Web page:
At the same time, such "development experts" and representatives from some NGO's like CARE, point out that Afghanistan has received significantly less international aid (per capita) than other post-conflict societies (like Kosovo, East Timor, Bosnia, etc). They then go on to blame such a low level of funding as explaining why in the eyes of many Afghans, so little reconstruction has taken place. The refrain is familiar. James Dobbins, a former Bush envoy to Afghanistan, says

Afghanistan is the least resourced, large-scale American reconstruction programme ever.
PS--This pretty well sums it up:
Even in Kabul, the island of Westernization and the epicenter of imaginary reality, garbage piles up (generating foul odor and undoubtedly contributing to disease) as the city is only able to remove 40 percent of the daily waste produced. The city's sewage difficulties are even worse. Kabul, which never had a sewerage-pipe system, has but one truck for picking up sewage! Most property owners simply pay for men with donkey carts to take sewage away. But those too poor to afford that, suffer disproportionately from diseases such as leishmaniasis (a sin ailment caused by a parasite transmitted by sand flies), mumps and diarrhea due to garbage and sewage problems. High levels of dust, soot, and fumes also choke Kabul, causing health problems.

[. . . ]

The question is where is all the money going in Afghanistan?

Karzai's Planning Minister, Ramazan Bashardost, in 2004 specifically took the NGO community to task, but also the United Nations, accusing them of wasting billions. As planning minister, Bashardost was chief supervisor to the aid organizations operating in Afghanistan. He sought to clarify how the NGOs were actually spending the money allocated to them -- how much for the rents and salaries, for their cars and how much they were actually using for their projects. He demanded the organizations open their books. Only 437 out of a total of 2,355 organizations obliged. He found that many relief organizations were there for a simple reason: to turn a profit by the working the gold mine of lucrative aid contracts. The phrase "NGO mafia" is commonly used.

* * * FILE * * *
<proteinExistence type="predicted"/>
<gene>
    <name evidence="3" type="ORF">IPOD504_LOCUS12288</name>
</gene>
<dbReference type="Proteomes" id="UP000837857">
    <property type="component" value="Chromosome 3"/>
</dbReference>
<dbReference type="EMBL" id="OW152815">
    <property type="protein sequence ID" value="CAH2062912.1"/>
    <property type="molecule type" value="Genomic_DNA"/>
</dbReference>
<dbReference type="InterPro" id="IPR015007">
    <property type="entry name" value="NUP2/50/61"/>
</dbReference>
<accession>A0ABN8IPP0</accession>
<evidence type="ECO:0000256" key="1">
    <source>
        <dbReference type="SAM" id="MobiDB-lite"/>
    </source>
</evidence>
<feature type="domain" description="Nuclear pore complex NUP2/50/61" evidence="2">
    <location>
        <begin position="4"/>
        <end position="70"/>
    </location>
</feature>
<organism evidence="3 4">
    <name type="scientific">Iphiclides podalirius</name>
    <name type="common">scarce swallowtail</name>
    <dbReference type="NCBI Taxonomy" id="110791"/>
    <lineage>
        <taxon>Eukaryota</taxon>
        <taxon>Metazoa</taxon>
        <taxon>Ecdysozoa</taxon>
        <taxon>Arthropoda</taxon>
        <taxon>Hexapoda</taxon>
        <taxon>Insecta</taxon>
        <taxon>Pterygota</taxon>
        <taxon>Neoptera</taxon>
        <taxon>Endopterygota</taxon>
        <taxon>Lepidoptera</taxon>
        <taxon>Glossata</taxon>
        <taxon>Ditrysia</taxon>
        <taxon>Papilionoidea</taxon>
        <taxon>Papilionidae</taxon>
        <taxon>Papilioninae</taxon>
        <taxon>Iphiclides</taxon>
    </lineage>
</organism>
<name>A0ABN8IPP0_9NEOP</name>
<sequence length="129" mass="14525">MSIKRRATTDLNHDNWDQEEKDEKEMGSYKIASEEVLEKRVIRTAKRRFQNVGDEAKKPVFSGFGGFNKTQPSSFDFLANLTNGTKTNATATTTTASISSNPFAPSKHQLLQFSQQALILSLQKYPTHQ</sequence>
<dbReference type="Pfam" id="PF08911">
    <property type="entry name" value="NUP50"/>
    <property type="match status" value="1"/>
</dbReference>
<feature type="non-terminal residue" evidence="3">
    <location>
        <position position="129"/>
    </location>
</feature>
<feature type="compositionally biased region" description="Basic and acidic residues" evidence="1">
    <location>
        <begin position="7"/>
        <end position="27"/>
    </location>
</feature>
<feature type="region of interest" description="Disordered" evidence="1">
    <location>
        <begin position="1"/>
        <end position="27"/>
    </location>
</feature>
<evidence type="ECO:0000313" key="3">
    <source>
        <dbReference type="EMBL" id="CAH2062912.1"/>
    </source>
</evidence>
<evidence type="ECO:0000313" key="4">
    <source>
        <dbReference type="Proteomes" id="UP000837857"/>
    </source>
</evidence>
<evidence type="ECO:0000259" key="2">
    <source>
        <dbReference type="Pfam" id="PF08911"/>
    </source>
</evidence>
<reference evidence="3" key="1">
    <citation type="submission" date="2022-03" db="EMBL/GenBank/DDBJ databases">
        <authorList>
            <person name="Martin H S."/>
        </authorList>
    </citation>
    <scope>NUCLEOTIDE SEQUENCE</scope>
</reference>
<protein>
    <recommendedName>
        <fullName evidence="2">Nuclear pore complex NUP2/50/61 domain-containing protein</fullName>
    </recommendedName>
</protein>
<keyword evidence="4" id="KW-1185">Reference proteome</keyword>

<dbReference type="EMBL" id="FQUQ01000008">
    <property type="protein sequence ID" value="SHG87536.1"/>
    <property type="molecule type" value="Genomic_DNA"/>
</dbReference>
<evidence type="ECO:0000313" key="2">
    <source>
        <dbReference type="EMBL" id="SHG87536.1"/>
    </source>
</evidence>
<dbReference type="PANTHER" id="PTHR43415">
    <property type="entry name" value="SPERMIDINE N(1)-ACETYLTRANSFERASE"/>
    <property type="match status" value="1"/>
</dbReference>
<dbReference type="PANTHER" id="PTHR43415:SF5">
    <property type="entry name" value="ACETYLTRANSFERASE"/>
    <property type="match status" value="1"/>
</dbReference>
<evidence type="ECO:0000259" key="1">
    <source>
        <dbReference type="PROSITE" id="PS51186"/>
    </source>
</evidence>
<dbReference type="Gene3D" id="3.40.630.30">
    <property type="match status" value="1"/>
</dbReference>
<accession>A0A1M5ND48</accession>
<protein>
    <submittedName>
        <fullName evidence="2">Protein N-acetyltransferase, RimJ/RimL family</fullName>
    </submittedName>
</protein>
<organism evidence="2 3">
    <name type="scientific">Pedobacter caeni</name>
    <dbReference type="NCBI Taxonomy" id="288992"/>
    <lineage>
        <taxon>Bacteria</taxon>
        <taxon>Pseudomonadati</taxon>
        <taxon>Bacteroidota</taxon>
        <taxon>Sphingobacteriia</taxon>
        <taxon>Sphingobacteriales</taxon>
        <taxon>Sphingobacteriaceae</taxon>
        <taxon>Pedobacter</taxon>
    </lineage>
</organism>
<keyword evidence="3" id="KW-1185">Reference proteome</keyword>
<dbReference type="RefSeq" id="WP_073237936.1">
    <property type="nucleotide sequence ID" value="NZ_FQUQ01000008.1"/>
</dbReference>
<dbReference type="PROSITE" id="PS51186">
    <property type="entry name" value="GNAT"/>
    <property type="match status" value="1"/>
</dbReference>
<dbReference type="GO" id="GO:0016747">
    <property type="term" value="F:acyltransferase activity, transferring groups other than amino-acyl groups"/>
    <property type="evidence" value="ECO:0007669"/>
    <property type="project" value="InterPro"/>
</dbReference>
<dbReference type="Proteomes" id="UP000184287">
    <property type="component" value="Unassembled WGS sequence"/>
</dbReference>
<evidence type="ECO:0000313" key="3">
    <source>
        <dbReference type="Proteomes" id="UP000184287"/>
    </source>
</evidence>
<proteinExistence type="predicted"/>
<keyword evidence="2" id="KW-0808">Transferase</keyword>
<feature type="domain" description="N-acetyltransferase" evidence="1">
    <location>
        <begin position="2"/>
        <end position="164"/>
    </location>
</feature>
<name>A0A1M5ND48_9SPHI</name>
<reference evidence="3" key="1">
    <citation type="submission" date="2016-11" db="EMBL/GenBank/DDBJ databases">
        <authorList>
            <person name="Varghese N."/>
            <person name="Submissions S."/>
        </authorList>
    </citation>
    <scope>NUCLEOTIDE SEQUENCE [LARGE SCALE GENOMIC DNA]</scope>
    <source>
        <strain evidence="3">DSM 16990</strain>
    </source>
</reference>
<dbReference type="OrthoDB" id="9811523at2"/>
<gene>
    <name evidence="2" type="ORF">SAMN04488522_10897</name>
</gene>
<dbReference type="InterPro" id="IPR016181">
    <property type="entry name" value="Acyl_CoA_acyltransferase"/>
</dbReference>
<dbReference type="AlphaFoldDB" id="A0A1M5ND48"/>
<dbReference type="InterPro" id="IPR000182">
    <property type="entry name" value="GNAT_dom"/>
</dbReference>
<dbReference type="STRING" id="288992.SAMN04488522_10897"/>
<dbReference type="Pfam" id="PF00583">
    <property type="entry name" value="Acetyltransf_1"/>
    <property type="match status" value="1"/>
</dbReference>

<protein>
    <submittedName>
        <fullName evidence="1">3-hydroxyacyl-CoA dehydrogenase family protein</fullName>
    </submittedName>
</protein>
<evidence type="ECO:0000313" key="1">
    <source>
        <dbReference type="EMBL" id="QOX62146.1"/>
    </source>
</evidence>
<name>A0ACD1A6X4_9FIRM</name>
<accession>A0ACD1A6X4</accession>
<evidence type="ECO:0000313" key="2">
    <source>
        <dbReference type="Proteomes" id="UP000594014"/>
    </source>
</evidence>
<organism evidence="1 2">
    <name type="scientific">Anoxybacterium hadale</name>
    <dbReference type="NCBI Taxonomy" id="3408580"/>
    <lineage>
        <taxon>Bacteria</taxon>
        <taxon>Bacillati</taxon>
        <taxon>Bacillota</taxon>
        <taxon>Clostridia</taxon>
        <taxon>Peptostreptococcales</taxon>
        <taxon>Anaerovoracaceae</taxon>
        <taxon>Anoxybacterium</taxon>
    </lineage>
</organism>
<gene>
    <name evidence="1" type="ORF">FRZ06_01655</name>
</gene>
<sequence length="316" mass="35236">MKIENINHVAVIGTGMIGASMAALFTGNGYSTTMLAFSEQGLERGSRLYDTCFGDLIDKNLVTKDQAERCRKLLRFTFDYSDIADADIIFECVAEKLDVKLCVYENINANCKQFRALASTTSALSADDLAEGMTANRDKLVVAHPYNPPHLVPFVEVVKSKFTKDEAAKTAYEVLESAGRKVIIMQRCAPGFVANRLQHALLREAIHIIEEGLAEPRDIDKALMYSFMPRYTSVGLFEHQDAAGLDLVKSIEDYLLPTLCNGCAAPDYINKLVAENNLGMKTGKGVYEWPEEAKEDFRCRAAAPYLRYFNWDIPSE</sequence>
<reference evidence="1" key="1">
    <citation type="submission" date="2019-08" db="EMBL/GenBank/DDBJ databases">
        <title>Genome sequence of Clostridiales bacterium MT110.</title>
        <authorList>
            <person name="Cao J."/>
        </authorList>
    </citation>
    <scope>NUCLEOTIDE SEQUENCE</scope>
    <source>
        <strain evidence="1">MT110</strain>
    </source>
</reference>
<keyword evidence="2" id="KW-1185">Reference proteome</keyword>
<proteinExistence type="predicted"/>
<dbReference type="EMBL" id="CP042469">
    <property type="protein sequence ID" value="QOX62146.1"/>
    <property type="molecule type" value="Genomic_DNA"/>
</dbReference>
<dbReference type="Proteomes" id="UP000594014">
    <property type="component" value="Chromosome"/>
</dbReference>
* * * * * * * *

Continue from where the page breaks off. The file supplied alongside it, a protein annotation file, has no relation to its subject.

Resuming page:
Bashardost resigned when his efforts were overruled by the Western kowtowing Karzai, but he then went on to win a seat in the parliamentary elections with one of the highest numbers of votes in Kabul. Barshardost said,

the people are asking themselves if these billions of dollars have been donated, which of our pains have they remedied, what ointment has been put on our wounds... there is minimum improvement in the lives of ordinary people... all ministers and key government officials have lost their legitimacy.

His parliamentary campaign called for 1,935 registered NGO's to be expelled from Afghanistan. He says about 20 percent of all funding to NGOs is spent on "commissions" which are bribes to government officials (and the U.N. behaves similarly). He also points out that 420 of the NGOs in Afghanistan have done excellent work.

Bashardost's critique was largely ignored in the United States, but Der Spiegel devoted a lengthy article in 2005 to the topic of "the aid swindle." Susanne Koelbi echoes many points I had made in an essay published in late 2004 for She writes,

The international community has sought to deliver quick success in rebuilding war-torn Afghanistan. But the country has become an El Dorado for international consultants and professional aid workers who ply the streets in Land Cruisers. Their methods have also fostered an atmosphere of corruption and sloppiness that has left many Afghans feeling disappointed and cheated.

The aid "wastage" -- hefty salaries, luxury cars, large overheads, 'commissions,' overpricing, corruption -- was also noted by Jean Mazurelle, World Bank director in Afghanistan, in January 2006,

In Afghanistan the wastage of aid is sky-high; there is real looting going on, mainly by private enterprises. It is a scandal...In 30 years of my career I have never seen anything like it.